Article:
The AAMC June 13 submitted a comment letter on the Centers for Medicare and Medicaid Services (CMS) Inpatient Prospective Payment System (IPPS) fiscal year (FY) 2018 proposed rule. The rule outlined changes to the calculation of uncompensated care (UC) payments and proposals to hospital quality programs. The proposed rule also addressed documentation and coding adjustment, payment differential between inpatient and outpatient, electronic health record (EHR) incentive program, and labor-related share rebasing [see Washington Highlights, April 21].
CMS proposed to change the calculation of hospital uncompensated care payments beginning in FY 2018. The AAMC is concerned about the significant financial loss that some hospitals would experience if CMS moved to the use of Worksheet S-10 data in the distribution of UC payments (Factor 3). AAMC analysis of Worksheet S-10 data shows questionable values of uncompensated care costs, which indicate that the data continue to lack accuracy, consistency and completeness.
To mitigate the impact of flawed S-10 data, the AAMC urges CMS to undertake additional steps to validate the data and to limit the proportion of Factor 3 affected by Worksheet S-10 until the data are audited and reliable. The AAMC’s letter asks CMS to take additional steps to ensure that the methodology to distribute uncompensated care payments will not create financial hardships on teaching hospitals and hospitals that care for a higher proportion of Medicaid patients.
The AAMC included comments in support of CMS’ proposals to implement the requirements of the 21st Century Cures Act (P.L. 114-255) in the Medicare Hospital Readmission Reduction Program (HRRP). Beginning in FY 2019, a hospital’s payment penalties under the HRRP would be adjusted to account for the proportion of dual-eligible patients served. The AAMC also supports the agency’s request for feedback on accounting for social risk factors in the hospital reporting and performance programs. Regarding specific measure recommendations, the AAMC notes that CMS should not finalize inclusion of the proposed pneumonia episode-of-care payments measure and the modified PSI-90 composite in the Value Based Purchasing program.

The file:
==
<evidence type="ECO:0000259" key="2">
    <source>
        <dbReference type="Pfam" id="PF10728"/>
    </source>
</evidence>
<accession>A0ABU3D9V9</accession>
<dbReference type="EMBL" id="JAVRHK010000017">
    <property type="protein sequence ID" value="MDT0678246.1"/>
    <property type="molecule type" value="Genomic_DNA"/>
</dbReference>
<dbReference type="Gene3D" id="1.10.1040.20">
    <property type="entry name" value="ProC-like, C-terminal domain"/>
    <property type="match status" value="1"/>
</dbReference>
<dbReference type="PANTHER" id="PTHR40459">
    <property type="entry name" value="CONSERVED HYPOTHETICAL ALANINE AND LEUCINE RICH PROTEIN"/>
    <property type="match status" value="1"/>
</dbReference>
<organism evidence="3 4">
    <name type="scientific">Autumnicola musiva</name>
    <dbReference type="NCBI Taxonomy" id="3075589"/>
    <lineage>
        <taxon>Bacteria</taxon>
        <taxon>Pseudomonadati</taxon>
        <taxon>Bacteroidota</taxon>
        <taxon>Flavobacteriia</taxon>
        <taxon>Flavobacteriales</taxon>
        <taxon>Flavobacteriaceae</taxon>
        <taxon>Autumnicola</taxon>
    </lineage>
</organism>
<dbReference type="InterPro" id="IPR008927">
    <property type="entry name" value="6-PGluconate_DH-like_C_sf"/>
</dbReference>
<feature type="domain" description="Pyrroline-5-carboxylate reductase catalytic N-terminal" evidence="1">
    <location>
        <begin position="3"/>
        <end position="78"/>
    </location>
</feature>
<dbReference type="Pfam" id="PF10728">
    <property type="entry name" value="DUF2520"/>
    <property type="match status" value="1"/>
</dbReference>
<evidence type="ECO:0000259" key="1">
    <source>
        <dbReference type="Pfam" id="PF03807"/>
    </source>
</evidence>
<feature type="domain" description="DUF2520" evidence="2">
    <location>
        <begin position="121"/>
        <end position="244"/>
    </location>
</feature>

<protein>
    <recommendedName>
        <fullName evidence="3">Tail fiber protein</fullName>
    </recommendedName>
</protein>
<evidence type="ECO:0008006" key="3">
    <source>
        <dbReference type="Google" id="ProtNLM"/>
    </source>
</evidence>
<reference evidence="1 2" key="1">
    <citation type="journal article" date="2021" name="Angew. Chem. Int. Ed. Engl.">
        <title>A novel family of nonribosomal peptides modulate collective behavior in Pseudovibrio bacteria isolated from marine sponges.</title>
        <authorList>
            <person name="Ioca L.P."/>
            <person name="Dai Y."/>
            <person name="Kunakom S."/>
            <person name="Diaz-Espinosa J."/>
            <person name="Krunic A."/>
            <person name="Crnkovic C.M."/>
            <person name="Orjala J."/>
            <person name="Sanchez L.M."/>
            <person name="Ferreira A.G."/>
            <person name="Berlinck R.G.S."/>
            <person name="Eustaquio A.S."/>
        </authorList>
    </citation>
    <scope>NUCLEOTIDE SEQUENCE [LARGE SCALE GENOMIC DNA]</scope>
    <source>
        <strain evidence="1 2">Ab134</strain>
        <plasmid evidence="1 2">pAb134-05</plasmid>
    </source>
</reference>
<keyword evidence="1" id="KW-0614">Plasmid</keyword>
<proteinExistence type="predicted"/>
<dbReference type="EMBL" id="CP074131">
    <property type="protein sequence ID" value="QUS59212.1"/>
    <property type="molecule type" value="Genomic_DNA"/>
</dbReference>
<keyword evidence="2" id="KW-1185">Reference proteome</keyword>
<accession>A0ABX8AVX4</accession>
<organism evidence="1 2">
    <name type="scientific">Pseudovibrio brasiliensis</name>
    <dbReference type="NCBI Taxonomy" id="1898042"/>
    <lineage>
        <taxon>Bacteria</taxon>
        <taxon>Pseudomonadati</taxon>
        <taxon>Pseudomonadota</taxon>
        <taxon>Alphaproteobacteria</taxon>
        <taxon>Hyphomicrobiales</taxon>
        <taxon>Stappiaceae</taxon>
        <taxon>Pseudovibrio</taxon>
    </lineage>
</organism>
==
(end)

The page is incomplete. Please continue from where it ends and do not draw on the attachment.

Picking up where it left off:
The AAMC also provided comments on the following topics in the IPPS proposed rule:
- Documentation and Coding: In the FY 2017 final rule, CMS adopted an additional 0.7 percent payment cut to IPPS rates, because its analysis indicated that the actual amount recouped was lower than its original estimates. The AAMC urges CMS to restore the additional 0.7 percent documentation and coding payment cuts in FY 2018 using its “exceptions and adjustments” authority under statute.
- Payment Differential for Inpatient and Outpatient Services: Site-neutral proposals would pay hospitals the same amount for similar procedures performed in the outpatient setting. The AAMC strongly recommends that clinical judgment should determine whether to admit a patient as an inpatient or perform a procedure in the outpatient setting.
- EHR Incentive Program: CMS proposes to modify the EHR reporting period for 2018 for all participants – new and returning – attesting to CMS or to a State Medicaid agency to a minimum of any continuous 90-day period within calendar year 2018. The applicable incentive payment year and payment adjustment years for the 2018 EHR reporting period, as well as attestation deadlines and other related program requirements, would remain the same. The AAMC supports the proposal and encourages CMS to finalize the change to the reporting period.
- Labor-Related Share Rebasing: The Department of Health and Human Services (HHS) periodically estimates the proportion of payments that are labor-related. In the FY 2018 IPPS, CMS has proposed to rebase the labor-related share. The AAMC cannot replicate or verify the labor share estimate included in the FY 2018 IPPS. The association requests that CMS release additional information on how it determined the rebasing and the data used in that rebasing process that will better enable stakeholders to verify CMS’s estimate.
- Public Posting of Accreditation Organization Reports: CMS proposes to require Accrediting Organizations (AOs) to post final accreditation survey reports and acceptable plans of corrections (PoCs) on their websites. The AAMC notes that the long form hospital survey reports are not an accurate or fair depiction of hospital quality. The AAMC requests that CMS instead convene a stakeholder group of patients, hospitals, AOs, and other relevant bodies to develop methods to display meaningful information in the future.